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Northern Ireland sheep sector would be devastated by effects of hard Brexit, says report


By Colm Kelpie

Northern Ireland's sheep sector would be devastated in the event of a hard Brexit, because 90% of the sector's exports go to the EU, a Westminster report has suggested.

Just under half of all the lambs born in Northern Ireland cross the border to go to the Irish Republic, the report - by the House of Commons Environment, Food and Rural Affairs Committee - said.

The report focuses on the impact on different agri-food sectors of the UK having to trade under World Trade Organisation (WTO) rules if there is no deal.

The EU is the UK's single largest trading partner in agri-food products, accounting for 60% of exports and 70% of imports.

"Although the [UK] Government's intention is to agree a comprehensive free trade agreement and customs agreement with the EU, there is no guarantee that this will occur," the report said. "In the event that the UK leaves the EU without a free trade agreement, UK-EU trade will proceed under World Trade Organisation (WTO) rules.

"Reverting to WTO tariffs will have a significant impact upon agriculture as tariffs are higher for agricultural products than for other goods and services."

The UK's food and farming industry generates over £110bn a year and employs one in eight people in the UK.

The report noted that the UK Government has offered no clarity to the agricultural industry on its post-Brexit policy.

And it highlighted the potential impact to Northern Ireland's agriculture industry from Brexit, noting that trade between north and south was "interlinked".

It pointed out that there are 390,000 live lamb crossings across the border each year.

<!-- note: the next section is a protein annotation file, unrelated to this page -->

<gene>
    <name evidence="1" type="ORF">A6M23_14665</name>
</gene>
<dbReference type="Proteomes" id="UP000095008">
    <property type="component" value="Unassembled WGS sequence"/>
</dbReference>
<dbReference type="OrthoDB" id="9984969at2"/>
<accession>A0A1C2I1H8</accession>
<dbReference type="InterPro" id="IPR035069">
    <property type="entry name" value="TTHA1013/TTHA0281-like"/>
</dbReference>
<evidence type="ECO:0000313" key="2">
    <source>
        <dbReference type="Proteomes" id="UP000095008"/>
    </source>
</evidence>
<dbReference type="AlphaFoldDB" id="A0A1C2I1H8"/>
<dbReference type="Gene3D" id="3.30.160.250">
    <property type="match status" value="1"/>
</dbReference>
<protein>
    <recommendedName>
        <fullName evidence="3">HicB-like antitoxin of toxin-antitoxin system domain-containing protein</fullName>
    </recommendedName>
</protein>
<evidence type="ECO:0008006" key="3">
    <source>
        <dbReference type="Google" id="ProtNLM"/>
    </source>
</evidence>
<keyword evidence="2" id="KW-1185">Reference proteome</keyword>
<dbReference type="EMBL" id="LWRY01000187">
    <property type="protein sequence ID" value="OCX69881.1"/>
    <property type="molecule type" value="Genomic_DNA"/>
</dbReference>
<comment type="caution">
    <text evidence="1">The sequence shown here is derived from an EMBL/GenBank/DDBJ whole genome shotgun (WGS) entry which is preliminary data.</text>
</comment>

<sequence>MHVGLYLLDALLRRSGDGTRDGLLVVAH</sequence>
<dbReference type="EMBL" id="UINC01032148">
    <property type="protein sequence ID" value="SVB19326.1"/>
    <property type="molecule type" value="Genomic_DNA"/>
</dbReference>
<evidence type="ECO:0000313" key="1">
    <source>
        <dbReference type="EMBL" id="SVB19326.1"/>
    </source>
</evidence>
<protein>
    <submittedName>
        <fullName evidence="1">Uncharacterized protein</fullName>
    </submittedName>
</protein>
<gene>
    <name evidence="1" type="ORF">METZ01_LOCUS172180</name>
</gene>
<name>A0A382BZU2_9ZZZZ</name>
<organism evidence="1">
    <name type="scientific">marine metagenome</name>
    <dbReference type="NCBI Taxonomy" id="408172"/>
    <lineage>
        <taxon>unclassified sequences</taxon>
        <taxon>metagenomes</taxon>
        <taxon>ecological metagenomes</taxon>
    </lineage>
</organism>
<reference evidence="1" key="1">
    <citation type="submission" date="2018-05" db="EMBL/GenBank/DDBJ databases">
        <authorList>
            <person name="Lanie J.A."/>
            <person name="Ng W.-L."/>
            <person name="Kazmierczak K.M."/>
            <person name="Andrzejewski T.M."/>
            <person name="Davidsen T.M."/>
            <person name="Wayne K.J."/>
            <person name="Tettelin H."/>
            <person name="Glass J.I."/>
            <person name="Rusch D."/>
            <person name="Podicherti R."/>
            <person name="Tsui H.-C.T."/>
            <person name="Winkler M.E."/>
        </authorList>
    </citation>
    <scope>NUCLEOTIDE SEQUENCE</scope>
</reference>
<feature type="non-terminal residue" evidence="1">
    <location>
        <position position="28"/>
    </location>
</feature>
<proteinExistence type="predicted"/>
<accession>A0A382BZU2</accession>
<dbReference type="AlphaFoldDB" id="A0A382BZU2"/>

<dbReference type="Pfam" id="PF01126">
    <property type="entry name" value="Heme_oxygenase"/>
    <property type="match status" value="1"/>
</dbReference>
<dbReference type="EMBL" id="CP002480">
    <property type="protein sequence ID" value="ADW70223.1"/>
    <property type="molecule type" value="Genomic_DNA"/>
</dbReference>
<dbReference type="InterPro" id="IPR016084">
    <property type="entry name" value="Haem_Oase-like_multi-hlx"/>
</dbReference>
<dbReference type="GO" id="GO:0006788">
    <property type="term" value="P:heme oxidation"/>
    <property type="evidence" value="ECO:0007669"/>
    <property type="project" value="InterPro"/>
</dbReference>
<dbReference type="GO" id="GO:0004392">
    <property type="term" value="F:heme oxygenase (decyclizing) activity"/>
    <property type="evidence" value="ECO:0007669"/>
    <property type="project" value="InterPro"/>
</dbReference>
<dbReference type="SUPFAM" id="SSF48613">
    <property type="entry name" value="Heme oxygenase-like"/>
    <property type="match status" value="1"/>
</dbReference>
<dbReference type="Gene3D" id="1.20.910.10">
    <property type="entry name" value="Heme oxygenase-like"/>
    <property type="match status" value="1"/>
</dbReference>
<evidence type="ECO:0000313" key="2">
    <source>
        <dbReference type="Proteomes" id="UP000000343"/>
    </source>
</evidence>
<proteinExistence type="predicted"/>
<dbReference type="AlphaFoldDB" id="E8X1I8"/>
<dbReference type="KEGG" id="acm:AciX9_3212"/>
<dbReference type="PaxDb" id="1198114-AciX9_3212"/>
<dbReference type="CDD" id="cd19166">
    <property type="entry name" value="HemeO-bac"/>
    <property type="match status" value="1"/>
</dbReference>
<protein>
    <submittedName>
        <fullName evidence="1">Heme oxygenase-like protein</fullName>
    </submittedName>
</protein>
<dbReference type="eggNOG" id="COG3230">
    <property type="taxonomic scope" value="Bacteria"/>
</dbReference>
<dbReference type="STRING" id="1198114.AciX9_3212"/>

The Livestock and Meat Commission for Northern Ireland told the committee the sheep industry was particularly exposed to the effects of more complicated border arrangements, as 45% of all lambs born in the North are exported to the Republic each year. This trade was worth around £31.5m in 2016.

The Andersons Centre, an agri-food consultancy firm, estimated that in Northern Ireland alone, sheep industry exports to the EU would drop by about 90% if tariffs were imposed.

The dairy industries in Northern Ireland and the Republic of Ireland act as one through the supply chain, the report said, and dairy products cross the border several times between the farm gate and the consumer.

For example, dairy giant LacPatrick, which makes butter, liquid milk, cheese and powders, handles and processes over 600 million litres of milk from more than 1,000 farmers, with over 500 million litres coming from suppliers in Northern Ireland, the remainder from the Republic.

Republic of Ireland dairy co-operatives own approximately 60% of the processing capacity in Northern Ireland, the report points out, with LacPatrick a key player. Exports to the Republic of Ireland were approximately 15% of total sales of the Northern Ireland dairy industry in 2015.

The report said the UK Government must support British farming and agriculture in preparing for business post-Brexit.

"Delays at border inspection posts lead to increased costs, and are a threat to perishable goods," the report concluded.

"It is imperative that the Government sets out how it intends to ensure that the right IT systems and infrastructure are in place for the import and export of agricultural produce so that businesses can continue to trade smoothly with Europe, including the Republic of Ireland, and the rest of the world."

Belfast Telegraph

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